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The Environment and I — 20 Comments

  1. I grew up without a lot as well… never thought of them as hard times though… I’ve always felt life is what you make it and am concerned about others trying to force their sensibilities on us… sometimes wonder what the real issues are if you know what I mean… enjoyed your post… Larry

    • Yes Larry it is only on reflection that one realises times were hard, one thing we did have though was freedom from political correctness. Oh! could that be something else to bitch about

  2. I sympathise with your entry to a great degree.

    I was born in 1978; I never lacked anything in my life and even when the recent “financial crisis” arrived I was well set up to get through it. I would love to save the world, but I’m not sure I’m the person to do that; rather, I prefer to just aim for not making it a worse place. I turn the lights out when I leave a room, I don’t leave the water running while I brush my teeth and I generally do what my mother taught me, resource-wise. And I try to teach these things to my husband. (And to some extent enforce them as the basic rules for our summer house when people borrow it.)

    However, I AM a creature of comfort. I don’t mind keeping a low temperature in my flat, but I DO buy imported food and have about the equivalent of a mature tree in books lining my sitting room. I don’t mind short showers as long as I can have my laptop and my phone. It’s all a matter of priorities to me; I save wherever I can without loosing comfort, and then I hope it will all be all right. (And trust me; I do tend to have no more than one light bulb on at a time, but on the other hand my bedroom chandelier is designed for 420W in total, though with energy-preserving bulbs that’s down to 35W. Oh, the dichotomy of being an environmentally conscious hedonist!)

    Apologies for the long comment… (The long, self-centered comment…)

    • Soren, thank you for taking the time to give such a detailed comment, however for those born within these years it was not my intention to tar them all with the same brush. After all I have many faults of my own.

  3. Dear Alistair, I detect real passion in what you write here today.I often think that the question for the current generation is not ‘Can I have it all?’ but ‘Do I have what I need?’ If the answer to the second question is yes, then the rest is luxury and should be enjoyed or forsaken as such.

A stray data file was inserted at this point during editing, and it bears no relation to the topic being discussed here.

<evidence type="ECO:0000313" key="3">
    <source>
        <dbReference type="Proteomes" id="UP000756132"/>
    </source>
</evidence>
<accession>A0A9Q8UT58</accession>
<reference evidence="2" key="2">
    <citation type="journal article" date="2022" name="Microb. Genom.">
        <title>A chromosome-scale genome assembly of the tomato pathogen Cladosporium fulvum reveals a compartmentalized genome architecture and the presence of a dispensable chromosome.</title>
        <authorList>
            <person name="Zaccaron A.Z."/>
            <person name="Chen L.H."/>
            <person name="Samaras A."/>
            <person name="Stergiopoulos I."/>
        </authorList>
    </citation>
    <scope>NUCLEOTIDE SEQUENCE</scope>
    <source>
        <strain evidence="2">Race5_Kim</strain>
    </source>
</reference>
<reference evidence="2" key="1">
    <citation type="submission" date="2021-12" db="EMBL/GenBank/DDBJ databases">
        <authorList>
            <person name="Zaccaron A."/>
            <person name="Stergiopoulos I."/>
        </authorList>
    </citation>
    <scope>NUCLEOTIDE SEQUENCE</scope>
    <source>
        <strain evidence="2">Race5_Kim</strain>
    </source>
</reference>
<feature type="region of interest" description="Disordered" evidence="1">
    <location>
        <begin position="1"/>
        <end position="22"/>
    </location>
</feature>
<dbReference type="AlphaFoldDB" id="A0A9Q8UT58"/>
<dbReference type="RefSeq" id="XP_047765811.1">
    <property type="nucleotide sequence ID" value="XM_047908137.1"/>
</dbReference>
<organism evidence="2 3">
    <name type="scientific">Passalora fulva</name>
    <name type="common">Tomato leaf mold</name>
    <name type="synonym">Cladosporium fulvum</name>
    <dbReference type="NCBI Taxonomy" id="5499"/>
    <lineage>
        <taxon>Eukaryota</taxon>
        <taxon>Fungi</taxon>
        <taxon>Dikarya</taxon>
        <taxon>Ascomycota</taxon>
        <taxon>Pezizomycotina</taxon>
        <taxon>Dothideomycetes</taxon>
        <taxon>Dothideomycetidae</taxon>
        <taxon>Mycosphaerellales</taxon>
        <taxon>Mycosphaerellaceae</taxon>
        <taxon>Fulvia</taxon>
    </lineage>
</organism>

The promise in your gardenis palpable…not long now!!

  4. I hope I am not a lone commenter, here. You have made very valid points but hit a group of individuals really hard. I am not so sure all those born during these years are quite that spoiled. Remember that those years also had a lot of excess of materialism that could be attributed to the parents, not the kids. Sure there was the oil embargo at this time and a short lived awareness or our oil dependence, where cars shrunk but they quickly returned to huge and heavy gas guzzling SUVs. There were tree huggers, but also big development and clear cutting. A lot happened in these years that was not so environmentally correct, and it was good to have a voice speak for the environment. But, I think many of these individuals ended up back on the establishment rolls, now quite as a church mouse, but still having the same philosophical principles. I hope you take my comment not as a criticism, but that not all were as anti-bourgeois and superior as you might suggest. I enjoyed your post and do agree many of us have not experienced hardship, but I do not think you need to a experience less to appreciate more.

    • Hello Donna, thank you for your detailed comment, I did of course mean it in the same sense that we may say, youths of today are drug taking yobs, I do of course know that the majority are decent and aspiring to a good future that their parents would be proud of.

  5. Hi Alistair – your wonderful Witchhazel makes me realise what I am missing but they are so pricey. As a child of your era, cost evaluation is never far away. Funnily my children joke and say I invented recycling as they remember how adept I was at finding new uses for old things. Environmentalists bore me mostly – like teaching a grandmother how to suck eggs 😉

  6. Hey Alistair! The latest issue of How to Find Great Plants is here and your paper bark maple post is featured. Thanks so much for participating, I hope you will again next month. Here’s the issue:

    http://www.appalachianfeet.com/2011/02/01/how-to-find-great-plants-issue-3/

    I’m off to go aggravate you with some environmentalism and repurposed stuff. 😉

    (Sorry, couldn’t resist… I hope you never take my minimalism as a criticism of people who enjoy some material comforts. I think everyone deserves to enjoy what they have). 🙂

  7. There’s materialists and materialists. My father grew up thru the depression. Took his shiny new engineering degree from NZ to London in search of work. No joy. And so we four sisters were born in South Africa. I grew up in Camps Bay, not in hardship, but also not with the obvious wealth of most of our neighbours. My father’s depression mentality has coloured the lives of his four daughter, each in our own different way.

    Anyway, I really came here to ask how Myra is? In the hope that her shingles are just a nasty memory??

  8. I was born in 1985, I never really have to suffer any “hard times”, my family always had more than we need and we were taken care of properly, even a little spoiled. I think I might have a bit of a save the earth attitude but, I do love stuff too. I think the important thing is to know well the value of things and get the balance in what you can do and what feel comfortable doing.

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